October 7th, 2010

[BLOG] Some Thursday links

First, I'd like to welcome two new blogs to my blogroll.

Blog #1 is Economic Woman, a blog by freelance Toronto journalist Allison Martell concerned with politics, gender issues and feminism, and economics. A good recent post is her "Why do we vote strategically?", wherein she argues that if a vote for one's preferred candidate is considered meaningless a vote for a less favoured candidate will have even less effect.

Blog #2 is Matt Warren's The Long Game. Concerned with issues of science and human beings from a futurist's perspective, one nice post is "The Avatars of Mockery", wherein he links the stereotype-filled Cameron film Avatar with muppets.


  • Anders Sandberg doesn't like the superficial coverage of science in news, and links to a funny article exploring this.

  • Acts of Minor Treason's Andrew Barton wodners what the Seattle area would be like if parts of the Pacific Northwest went to Canada. Would Seattle develop?

  • Far Outliers' Joel reports on the ways in which Thailand's participation in the Vietnam War helped modernize and integrate the country, the soldiers being key in this regard.

  • Geocurrents observes that the general assumption that China's coast is richer than its interior doesn't take into account the differences between urban and rural areas.

  • The Global Sociology Blog examines the different patterns of urban development in the globalized world, from slow cities aiming to provide smaller communities to crowdsourced cities making use of the latest information technologies to arrival cities that give immigrants the chance to integrate.

  • My co-blogger at History and Futility is very unhappy with recent cutbacks at the university SUNY in the humanities, especially the languages.

  • A Language Hat post on the struggles for survival of the Romansh language segues into an interesting discussion about substrates and evolutions of Romance languages.

  • Language Log explores the prestige of Chinese characters among non-literate peoples, showing how a Hmong village has much graffiti in the general shape of Chinese characters.

  • Slap Upside the Head lets us know about Indonesian Islamic conservatives' extreme unhappiness with a queer film festival in Jakarta.

[LINK] "Citizenship guide to include gay rights"

Via MacLean's, I've learned the happiness that, despite the government's previous position and actions, citizenship guides will now include explicit references to gay rights, including same-sex marriage.

The next printing of a guide designed to educate immigrants applying for Canadian citizenship will contain references to gay rights -- ones that Immigration Minister Jason Kenney had vetoed for the current version.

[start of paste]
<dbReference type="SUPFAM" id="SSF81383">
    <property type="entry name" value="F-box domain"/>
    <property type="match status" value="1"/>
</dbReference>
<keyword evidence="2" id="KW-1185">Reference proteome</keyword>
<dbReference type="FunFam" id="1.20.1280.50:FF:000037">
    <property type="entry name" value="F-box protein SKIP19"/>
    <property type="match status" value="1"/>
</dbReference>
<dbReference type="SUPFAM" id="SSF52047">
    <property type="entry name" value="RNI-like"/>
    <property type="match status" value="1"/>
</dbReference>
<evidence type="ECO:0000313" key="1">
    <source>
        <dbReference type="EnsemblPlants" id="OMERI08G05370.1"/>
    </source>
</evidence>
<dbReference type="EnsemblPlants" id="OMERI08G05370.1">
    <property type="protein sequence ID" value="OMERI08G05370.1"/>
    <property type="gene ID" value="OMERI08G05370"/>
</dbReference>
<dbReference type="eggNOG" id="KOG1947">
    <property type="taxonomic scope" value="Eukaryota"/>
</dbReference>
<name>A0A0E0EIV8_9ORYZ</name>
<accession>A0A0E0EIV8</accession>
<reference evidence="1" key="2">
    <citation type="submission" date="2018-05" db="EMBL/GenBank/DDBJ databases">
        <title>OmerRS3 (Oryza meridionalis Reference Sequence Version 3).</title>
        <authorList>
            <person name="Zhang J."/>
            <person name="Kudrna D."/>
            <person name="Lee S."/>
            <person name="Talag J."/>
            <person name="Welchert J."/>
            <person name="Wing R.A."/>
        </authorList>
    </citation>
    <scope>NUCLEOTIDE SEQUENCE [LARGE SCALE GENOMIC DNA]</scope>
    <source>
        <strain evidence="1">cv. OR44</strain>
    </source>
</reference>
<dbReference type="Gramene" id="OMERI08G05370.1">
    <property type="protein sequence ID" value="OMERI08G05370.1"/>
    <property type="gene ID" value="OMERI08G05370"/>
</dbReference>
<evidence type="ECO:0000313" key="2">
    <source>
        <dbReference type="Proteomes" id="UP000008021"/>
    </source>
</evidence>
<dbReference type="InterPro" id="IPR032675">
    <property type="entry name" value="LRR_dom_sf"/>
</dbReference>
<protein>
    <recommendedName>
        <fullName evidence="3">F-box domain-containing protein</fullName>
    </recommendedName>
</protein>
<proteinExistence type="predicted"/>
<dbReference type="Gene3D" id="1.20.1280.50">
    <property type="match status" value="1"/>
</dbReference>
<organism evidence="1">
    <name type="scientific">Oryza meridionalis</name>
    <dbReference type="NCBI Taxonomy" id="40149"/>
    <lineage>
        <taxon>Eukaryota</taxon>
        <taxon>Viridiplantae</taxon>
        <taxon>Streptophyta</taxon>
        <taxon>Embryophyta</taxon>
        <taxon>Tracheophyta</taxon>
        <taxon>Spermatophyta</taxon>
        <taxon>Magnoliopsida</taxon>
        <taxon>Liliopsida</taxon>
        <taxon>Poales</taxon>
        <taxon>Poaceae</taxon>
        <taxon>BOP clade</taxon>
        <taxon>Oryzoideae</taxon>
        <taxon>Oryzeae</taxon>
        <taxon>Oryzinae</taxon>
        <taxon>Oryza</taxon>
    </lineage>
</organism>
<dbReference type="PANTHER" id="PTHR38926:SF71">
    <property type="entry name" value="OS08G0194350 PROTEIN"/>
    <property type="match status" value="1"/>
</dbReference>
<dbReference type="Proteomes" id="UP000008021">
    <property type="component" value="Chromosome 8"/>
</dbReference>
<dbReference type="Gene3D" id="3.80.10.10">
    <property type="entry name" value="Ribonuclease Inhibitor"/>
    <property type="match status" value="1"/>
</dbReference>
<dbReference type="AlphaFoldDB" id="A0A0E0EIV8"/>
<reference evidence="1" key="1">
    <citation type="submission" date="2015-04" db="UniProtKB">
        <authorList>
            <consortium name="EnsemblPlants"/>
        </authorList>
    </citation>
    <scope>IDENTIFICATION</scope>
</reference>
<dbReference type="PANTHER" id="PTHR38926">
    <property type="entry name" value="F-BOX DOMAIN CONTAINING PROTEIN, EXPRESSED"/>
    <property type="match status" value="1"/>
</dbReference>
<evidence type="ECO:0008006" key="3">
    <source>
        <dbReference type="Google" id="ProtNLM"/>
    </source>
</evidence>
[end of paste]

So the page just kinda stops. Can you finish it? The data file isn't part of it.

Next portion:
Conservative MP Rick Dykstra, parliamentary secretary to Kenney, said Wednesday the government will include references to the legality of gay marriage in Canada and prohibitions against discrimination based on sexual orientation in the next version, due out within months.

"As with everything else, the potential for evolution and improvement is there," Dykstra said in an interview.

Gay rights were already included in the "Welcome to Canada" guide for newcomers published this summer, he said, paving the way for the Harper government to take a "very, very good step forward" with the next printing of the "Discover Canada" citizenship guide.

The current citizenship guide -- released nearly a year ago, in November -- had not been updated since 1995.

Critics slammed the government at the time for its selective telling of Canadian life, a chorus of complaints that got louder when access-to-information documents obtained by a news outlet revealed Kenney blocked references to the history of gay rights and the legalization of same-sex marriage in 2005.


If the Liberal government of Paul Martin hadn't pushed through same-sex marriage in time, we'd have been left to hope that the Conservative government would willingly follow the rulings of different courts. That would not have been an easy process.

[LINK] "Canada’s two new solitudes"

In the Globe and Mail, Canadian economist Jeff Rubin writes about the consequences of a Canadian economy driven by oil--actually, it would be an Albertan economy driven by oil, including tar sands oil, while the strong Canadian dollar will hurt Canadian industries of all kinds in British Columbia and central Canada (among other regions).